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What does this science of reading bill really mean, and how did we get here?

After years of discussion by state agencies about the science of reading, the General Assembly last week ratified a bill mandating that instruction be based on this body of research. It passed both the Senate and House with nearly unanimous support in just three days.

Then came the editorials.

One said the bill, called Senate Bill 387, means an emphasis on phonics that wouldn’t work. Another called it a “slap-dash, rushed approach to dealing with critical issues.” Yet another co-signed both of those assertions.

Kymyona Burk chuckles when she hears that. She experienced this eight years ago when, as Mississippi’s literacy director, she was charged with implementing a 2013 law mandating that reading instruction be grounded in the science of reading.

“Your first job is to get buy-in, but that can be hard — you should have seen the headlines when we were going through it all,” Burk told EdNC in 2019, during reporting for this project on the science of reading.

On Monday, she reflected on that and on what’s happening in North Carolina.

Most people in Mississippi in 2013 were unfamiliar with the science of reading, she said. Teachers and administrators bought in, once her department and other state leaders traveled to talk with them about what the new law meant. Families bought in, she said, when they saw the results — Mississippi’s third-grade reading proficiency scores rose and remained above 80% starting three years after the law was put into effect.

“We just could not ever say we were too busy,” she said. “[We had to] stay engaged when it came time to talking to anyone who we need to talk to.”

Senate Bill 387 now awaits a decision by Gov. Roy Cooper, who can exercise his veto power anytime before next Monday, April 12. In the meantime, EdNC reached out to educators and stakeholders to better understand what this bill means.

Did the General Assembly rush to pass it?

The backbone of the bill — the science of reading itself — and many of its provisions have been discussed by the State Board of Education, UNC System, and Department of Public Instruction for years.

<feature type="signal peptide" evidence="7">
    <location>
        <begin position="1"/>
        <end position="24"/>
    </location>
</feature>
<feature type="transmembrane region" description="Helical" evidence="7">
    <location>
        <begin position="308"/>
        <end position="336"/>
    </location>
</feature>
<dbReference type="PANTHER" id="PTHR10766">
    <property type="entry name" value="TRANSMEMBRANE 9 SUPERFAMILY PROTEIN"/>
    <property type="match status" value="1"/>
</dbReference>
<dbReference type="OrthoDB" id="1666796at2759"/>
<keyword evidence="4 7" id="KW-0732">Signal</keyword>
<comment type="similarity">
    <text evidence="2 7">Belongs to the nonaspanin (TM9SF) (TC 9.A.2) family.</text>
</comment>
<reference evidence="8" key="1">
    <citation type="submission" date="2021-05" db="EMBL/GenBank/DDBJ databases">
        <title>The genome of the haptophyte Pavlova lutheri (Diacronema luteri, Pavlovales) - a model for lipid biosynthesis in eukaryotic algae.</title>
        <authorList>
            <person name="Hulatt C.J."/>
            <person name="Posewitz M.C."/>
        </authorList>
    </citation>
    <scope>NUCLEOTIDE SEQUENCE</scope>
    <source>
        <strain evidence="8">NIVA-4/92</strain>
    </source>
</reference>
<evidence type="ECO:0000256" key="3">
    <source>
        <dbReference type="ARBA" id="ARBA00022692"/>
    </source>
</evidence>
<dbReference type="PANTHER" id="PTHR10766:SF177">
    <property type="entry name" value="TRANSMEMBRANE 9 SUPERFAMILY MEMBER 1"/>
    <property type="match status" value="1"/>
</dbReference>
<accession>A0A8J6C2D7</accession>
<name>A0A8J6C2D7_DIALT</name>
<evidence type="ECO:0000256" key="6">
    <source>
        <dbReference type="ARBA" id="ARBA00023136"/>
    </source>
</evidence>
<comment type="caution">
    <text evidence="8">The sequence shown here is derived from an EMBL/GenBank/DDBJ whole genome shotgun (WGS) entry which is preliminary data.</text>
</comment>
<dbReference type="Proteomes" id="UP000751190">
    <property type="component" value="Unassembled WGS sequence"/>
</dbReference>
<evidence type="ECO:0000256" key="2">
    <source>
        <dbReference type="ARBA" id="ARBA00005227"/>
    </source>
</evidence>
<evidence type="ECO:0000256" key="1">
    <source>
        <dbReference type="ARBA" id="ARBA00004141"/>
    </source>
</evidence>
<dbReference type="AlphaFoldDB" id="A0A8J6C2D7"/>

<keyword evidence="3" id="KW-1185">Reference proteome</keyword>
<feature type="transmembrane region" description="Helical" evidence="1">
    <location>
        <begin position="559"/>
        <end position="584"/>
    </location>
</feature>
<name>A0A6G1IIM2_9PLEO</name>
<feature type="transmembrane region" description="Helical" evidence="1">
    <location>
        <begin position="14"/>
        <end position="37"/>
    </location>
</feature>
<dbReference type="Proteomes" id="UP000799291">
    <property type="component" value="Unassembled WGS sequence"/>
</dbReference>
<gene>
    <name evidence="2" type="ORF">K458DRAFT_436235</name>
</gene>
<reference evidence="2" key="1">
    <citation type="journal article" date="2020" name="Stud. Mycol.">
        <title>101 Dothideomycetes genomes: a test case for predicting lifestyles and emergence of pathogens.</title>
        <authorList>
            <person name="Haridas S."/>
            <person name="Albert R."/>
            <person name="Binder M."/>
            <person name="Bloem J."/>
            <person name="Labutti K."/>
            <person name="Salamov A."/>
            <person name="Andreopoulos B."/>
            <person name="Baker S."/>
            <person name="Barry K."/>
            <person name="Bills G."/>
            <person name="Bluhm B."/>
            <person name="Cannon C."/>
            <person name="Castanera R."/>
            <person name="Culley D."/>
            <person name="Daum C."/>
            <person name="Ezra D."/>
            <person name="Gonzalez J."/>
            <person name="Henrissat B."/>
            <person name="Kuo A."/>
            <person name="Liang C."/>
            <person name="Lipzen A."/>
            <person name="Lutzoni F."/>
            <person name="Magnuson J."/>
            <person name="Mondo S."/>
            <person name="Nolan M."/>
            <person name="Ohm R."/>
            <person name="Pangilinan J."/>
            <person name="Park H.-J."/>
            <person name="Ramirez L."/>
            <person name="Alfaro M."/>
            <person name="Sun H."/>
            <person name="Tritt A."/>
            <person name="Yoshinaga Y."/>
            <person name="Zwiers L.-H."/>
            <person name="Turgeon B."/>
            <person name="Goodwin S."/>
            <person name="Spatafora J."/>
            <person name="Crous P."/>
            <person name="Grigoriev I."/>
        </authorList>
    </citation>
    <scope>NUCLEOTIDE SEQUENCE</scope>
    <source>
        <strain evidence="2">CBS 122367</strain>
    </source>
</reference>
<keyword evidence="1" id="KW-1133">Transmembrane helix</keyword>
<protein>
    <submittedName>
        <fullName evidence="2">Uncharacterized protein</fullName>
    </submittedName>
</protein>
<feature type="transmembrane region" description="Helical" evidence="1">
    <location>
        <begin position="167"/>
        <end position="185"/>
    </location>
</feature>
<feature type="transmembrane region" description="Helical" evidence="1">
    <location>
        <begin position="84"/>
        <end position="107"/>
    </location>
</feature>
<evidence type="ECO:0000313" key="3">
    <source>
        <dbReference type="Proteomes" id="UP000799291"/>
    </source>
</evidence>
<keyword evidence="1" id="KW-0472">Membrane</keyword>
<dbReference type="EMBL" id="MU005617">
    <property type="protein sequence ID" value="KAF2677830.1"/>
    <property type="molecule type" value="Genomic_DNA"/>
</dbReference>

In 2017, the UNC System’s Board of Governors passed a Resolution on Teacher Preparation. It asked eight literacy fellows from UNC institutions to develop a common framework for instruction in teacher preparation. This framework, published in February, draws from the body of research that’s called the science of reading, and it proposes teacher training in eight concepts: print, language, phonological and phonemic awareness, phonics/orthography/automatic word recognition, fluency, vocabulary, comprehension, and writing.

That framework, the report says, aligns with recommendations from a State Board of Education literacy task force. That task force was convened in late 2019, after several months of discussion during State Board meetings, and in June 2020 delivered its recommendations — which define high-quality reading instruction as grounded in the current science of reading. Kim Winter, a task force member and dean of Western Carolina University’s college of education and allied professions, says every word in that definition is important. Here it is:

High quality reading instruction is grounded in the current science of reading regarding the acquisition of language (syntax, semantics, morphology and pragmatics), phonological and phonemic awareness, accurate and efficient word identification and spelling, world knowledge and comprehension. It is guided by state-adopted standards and informed by data so that instruction can be differentiated to meet the needs of individual students. High quality reading instruction includes explicit and systematic phonics instruction, allowing all students to master letter-sound relations so that they can understand the meaning of increasingly complex texts.

Much of this definition, though not all, is in the bill that passed last week.

Throughout this period, the DPI has also been heavily involved, working independently as a B-12 interagency literacy committee starting in 2019, as well as collaboratively with the State Board’s task force, where several members of the DPI committee also served.

The DPI committee gathered input from more than 1,600 educators across the state. In September 2020, the committee’s work resulted in the state’s 2020 Comprehensive Plan for Reading Achievement. The plan’s definition of high-quality reading instruction is nearly identical to that of the State Board task force. The plan also devoted 10 pages to some of the reading research.

Is the science of reading about emphasizing phonics?

The science of reading is a body of scientifically based research. It tells us how brains learn to read and the best practices for instruction.